Nevertheless a few cartoons in that period depicted Daffy as Speedy's arrogant friend instead of a completely evil character.
In 1983, he co-starred in Daffy Duck's Movie: Fantastic Island. In 1988, he made a cameo appearance in the ending scene of Who Framed Roger Rabbit. He has one appearance in the Tiny Toon Adventures episode segment The Acme Acres Summer Olympics, as the coach, and serving to be as the mentor of Lightning Rodriguez. In 1996, he made a short appearance in the film Space Jam. In 2003, he made a cameo appearance alongside Porky Pig in the film Looney Tunes: Back in Action, making fun of his politically incorrect status. At around the same time, he made a non-speaking cameo in an episode of ¡Mucha Lucha! entitled "Lucha, Rinse and Repeat." In 2009, he made a cameo appearance on Kid vs. Kat in The Kat Whisperer.
Volume 4 of the Looney Tunes Golden Collection DVD series, released on November 14, 2006, has an entire disc of Speedy shorts, although some of his other shorts had previously been released on Volumes 1 and 3. Speedy is mentioned in one Duck Dodgers episode, after Porky Pig sits on Daffy Duck, prompting him to say, "I knew I should've chosen Speedy Gonzales as a sidekick!"
The Looney Tunes Show
As of May 2011, Speedy has appeared in The Looney Tunes Show in a lot of episodes voiced by Fred Armisen. The Looney Tunes Show features a deeper voiced Speedy Gonzales. He lives with Bugs and Daffy as their "mouse-in-the-wall" and runs a pizza parlor called "Pizzarriba". He is shown to act as Daffy's "Jiminy Cricket," which is a far cry from the antagonistic relationship they had in the old days. The episode Sunday Night Slice show that Bugs buys his favorite pizzeria to prevent it from being closed and hires Speedy to help him. When Bugs decides he doesn't want to own a restaurant anymore, he hands ownership of it to Speedy. He is also in a Zorro parody Merrie Melodies segment called Queso Bandito, and appears in his other Merrie Melodies segment called Pizzarriba, and another Merrie Melodies segment called Table For One.
Speedy Gonzales appeared in the 2015 Straight to video movie Looney Tunes: Rabbits Run. He is seen as Lola Bunny's landlord.
In other media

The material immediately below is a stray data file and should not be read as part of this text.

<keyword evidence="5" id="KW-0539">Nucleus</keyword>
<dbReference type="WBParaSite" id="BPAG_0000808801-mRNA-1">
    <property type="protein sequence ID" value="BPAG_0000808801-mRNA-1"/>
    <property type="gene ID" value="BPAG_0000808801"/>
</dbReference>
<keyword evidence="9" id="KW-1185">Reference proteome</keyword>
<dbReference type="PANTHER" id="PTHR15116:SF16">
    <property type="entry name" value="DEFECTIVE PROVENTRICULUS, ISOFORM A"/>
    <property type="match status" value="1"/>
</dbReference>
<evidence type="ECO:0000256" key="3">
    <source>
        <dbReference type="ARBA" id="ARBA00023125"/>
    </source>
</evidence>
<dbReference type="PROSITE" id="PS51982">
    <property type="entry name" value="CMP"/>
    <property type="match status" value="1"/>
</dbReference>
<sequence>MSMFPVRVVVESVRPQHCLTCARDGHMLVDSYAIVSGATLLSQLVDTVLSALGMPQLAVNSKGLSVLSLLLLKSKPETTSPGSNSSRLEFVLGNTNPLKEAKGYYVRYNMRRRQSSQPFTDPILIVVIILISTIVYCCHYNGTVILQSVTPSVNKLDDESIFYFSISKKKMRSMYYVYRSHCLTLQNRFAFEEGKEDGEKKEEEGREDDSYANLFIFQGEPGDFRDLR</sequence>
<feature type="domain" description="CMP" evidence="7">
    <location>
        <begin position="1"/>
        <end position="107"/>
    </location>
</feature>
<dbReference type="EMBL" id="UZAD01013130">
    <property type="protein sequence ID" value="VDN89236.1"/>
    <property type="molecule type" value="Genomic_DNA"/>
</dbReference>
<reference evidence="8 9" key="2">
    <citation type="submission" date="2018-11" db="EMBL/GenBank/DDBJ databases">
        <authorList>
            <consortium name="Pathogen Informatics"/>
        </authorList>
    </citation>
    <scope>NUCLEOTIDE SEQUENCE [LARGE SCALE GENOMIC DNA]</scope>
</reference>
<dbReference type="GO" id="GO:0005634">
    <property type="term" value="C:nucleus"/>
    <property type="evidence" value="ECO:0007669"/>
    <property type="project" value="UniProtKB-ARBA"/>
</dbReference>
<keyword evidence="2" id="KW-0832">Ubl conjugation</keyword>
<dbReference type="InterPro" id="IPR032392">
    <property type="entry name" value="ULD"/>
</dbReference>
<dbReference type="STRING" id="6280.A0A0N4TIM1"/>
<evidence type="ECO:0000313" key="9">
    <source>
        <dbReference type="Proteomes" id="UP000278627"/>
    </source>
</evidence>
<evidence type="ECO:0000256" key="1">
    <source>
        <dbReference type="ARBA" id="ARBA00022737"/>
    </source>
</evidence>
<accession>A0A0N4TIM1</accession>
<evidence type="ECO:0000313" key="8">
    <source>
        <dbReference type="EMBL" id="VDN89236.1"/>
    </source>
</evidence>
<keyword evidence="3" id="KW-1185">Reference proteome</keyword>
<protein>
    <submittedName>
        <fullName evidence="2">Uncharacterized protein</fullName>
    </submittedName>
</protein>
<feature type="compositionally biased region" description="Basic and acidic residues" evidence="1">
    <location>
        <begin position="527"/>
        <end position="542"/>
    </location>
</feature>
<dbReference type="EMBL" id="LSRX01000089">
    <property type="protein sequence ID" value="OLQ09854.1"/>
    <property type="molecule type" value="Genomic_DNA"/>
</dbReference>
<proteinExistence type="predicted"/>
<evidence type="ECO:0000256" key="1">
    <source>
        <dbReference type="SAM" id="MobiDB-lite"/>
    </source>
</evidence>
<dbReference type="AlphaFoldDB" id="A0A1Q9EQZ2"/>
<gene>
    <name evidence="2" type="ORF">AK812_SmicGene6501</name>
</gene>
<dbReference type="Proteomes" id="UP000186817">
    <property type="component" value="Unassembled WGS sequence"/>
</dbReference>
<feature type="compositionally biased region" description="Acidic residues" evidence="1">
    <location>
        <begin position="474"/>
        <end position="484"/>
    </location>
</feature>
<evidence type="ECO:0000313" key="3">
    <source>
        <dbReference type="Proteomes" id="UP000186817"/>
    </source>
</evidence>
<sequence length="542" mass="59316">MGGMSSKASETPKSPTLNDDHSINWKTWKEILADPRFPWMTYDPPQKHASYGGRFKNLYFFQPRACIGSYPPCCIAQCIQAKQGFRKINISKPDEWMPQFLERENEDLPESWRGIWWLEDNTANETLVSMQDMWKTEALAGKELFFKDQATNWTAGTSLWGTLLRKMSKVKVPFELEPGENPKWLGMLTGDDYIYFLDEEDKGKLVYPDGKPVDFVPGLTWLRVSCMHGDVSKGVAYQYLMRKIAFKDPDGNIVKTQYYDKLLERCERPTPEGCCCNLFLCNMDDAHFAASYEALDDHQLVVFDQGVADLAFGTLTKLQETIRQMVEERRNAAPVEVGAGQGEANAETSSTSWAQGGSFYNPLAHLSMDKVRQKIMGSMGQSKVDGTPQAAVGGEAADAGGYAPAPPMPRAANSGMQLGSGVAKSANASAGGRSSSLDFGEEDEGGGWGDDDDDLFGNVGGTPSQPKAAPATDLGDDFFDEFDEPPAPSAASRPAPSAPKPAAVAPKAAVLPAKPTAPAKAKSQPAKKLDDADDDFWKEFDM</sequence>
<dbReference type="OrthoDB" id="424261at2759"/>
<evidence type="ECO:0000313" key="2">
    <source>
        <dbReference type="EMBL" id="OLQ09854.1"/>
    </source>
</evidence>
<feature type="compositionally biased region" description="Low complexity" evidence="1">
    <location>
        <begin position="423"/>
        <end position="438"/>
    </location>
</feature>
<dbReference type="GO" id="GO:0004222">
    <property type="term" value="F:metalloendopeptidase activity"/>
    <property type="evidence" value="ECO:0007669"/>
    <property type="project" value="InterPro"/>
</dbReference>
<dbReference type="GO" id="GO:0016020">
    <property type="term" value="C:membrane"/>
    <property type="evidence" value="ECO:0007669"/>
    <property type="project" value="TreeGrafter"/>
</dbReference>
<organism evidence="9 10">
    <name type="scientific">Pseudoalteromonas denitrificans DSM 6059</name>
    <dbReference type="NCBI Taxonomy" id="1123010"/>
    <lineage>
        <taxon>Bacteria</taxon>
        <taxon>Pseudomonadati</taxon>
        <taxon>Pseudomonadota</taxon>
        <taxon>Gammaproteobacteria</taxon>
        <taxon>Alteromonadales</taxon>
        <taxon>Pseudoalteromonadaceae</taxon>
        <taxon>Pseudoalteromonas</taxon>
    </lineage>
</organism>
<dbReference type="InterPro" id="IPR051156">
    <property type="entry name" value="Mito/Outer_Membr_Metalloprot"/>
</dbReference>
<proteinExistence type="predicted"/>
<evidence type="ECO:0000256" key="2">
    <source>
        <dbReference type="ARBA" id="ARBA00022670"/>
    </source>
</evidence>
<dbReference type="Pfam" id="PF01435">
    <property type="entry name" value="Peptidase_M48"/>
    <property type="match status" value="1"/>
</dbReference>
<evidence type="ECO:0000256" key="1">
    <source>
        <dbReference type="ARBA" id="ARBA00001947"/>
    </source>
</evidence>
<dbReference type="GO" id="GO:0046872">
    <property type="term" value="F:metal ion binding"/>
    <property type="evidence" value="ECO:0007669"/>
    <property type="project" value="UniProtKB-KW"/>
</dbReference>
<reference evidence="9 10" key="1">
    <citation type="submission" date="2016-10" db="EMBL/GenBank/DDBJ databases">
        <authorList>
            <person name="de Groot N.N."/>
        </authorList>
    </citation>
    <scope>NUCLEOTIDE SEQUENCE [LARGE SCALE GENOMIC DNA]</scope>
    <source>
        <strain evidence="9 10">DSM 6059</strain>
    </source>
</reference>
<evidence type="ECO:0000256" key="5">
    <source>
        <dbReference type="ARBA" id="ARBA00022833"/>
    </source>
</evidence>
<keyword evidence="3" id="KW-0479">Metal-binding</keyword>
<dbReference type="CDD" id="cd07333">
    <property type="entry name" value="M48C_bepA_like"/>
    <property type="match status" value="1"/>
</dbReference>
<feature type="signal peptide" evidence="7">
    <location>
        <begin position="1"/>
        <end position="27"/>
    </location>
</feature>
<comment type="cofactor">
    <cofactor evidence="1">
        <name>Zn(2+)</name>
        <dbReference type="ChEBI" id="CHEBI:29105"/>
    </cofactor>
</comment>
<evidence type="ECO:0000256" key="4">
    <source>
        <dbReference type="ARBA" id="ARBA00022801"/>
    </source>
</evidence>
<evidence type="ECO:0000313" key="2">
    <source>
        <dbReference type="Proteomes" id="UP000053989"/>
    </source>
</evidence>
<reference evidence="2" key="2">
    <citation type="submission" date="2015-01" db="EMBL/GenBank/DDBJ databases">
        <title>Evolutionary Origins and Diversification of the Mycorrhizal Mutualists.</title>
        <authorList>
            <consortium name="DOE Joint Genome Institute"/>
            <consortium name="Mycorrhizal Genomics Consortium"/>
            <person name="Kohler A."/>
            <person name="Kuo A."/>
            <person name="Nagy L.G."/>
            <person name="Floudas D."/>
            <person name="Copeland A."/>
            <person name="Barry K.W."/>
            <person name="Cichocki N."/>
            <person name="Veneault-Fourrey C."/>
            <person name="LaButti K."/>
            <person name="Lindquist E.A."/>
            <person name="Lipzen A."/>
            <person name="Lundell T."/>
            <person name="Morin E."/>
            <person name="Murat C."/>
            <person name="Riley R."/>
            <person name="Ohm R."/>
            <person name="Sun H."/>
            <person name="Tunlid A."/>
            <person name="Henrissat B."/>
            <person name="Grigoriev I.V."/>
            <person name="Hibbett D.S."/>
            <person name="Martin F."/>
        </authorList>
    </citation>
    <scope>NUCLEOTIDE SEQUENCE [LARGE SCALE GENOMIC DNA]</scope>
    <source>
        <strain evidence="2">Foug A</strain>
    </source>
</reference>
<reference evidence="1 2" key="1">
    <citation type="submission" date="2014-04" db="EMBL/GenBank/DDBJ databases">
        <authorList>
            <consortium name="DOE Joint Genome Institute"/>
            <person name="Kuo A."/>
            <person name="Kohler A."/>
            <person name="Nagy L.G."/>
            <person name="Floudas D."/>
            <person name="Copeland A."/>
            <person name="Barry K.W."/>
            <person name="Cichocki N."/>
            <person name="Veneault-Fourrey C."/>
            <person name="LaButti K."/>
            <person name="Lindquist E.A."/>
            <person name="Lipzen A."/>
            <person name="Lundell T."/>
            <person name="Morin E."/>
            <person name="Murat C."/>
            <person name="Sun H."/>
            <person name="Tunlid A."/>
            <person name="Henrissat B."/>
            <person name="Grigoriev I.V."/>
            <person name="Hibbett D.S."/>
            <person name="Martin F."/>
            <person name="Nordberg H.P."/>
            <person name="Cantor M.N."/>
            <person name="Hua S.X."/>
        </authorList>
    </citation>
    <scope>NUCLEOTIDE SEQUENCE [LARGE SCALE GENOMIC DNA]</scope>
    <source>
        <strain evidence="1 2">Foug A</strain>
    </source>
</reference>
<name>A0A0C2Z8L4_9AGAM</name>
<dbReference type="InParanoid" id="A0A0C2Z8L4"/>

In 1962, pop singer Pat Boone scored a top 10 hit in the United States with the song Speedy Gonzales which featured Mel Blanc spouting fake-Mexican phrases as Speedy. It was also sung by Manolo Muñoz and A.B. Quintanilla's Kumbia All Star], whose music video featured Speedy.
Henry Mancini borrowed the character's name for the title of an instrumental composition, first featured on his 1961 album Mr. Lucky Goes Latin.
Speedy cartoons were not shown on Cartoon Network from 1999 to 2002, due to the character being canceled for a brief time. However, at the insistence of fans, He was restored to the core characters, with his cartoons being put on the service in late 2002.
In the Family Guy episode Padre De Familia Peter creates an American version of Speedy called "Rapid Dave" after deciding that immigrants shouldn't be allowed into America.
In 2006, Volkswagen licensed Speedy Gonzales for a series of Spanish-language commercials for the Volkswagen Golf, using footage from the cartoon of the same name.
In October 2010, Speedy Gonzales appeared alongside other Looney Tunes characters in a Virgin Media T.V. advertisement. Speedy also serves as the current mascot for Virgin Media, a double reference to his own speed and to that of the company's fibre optic broadband.
Speedy briefly appears in the Robot Chicken episode Werewolf Vs. Unicorn when he penetrates Sylvester's fence.
Speedy Gonzales appears in the Drawn Together episode The One Wherein There Is A Big Twist, Part II when he is one of the candidates who wants to be the new housemates.
Speedy Gonzales is also a name for a third-party cheat to the popular Indie-game, Minecraft. It enables users to travel at a faster speed than normal.
Speedy also appeared in the MetLife Super Bowl commercial in 2012.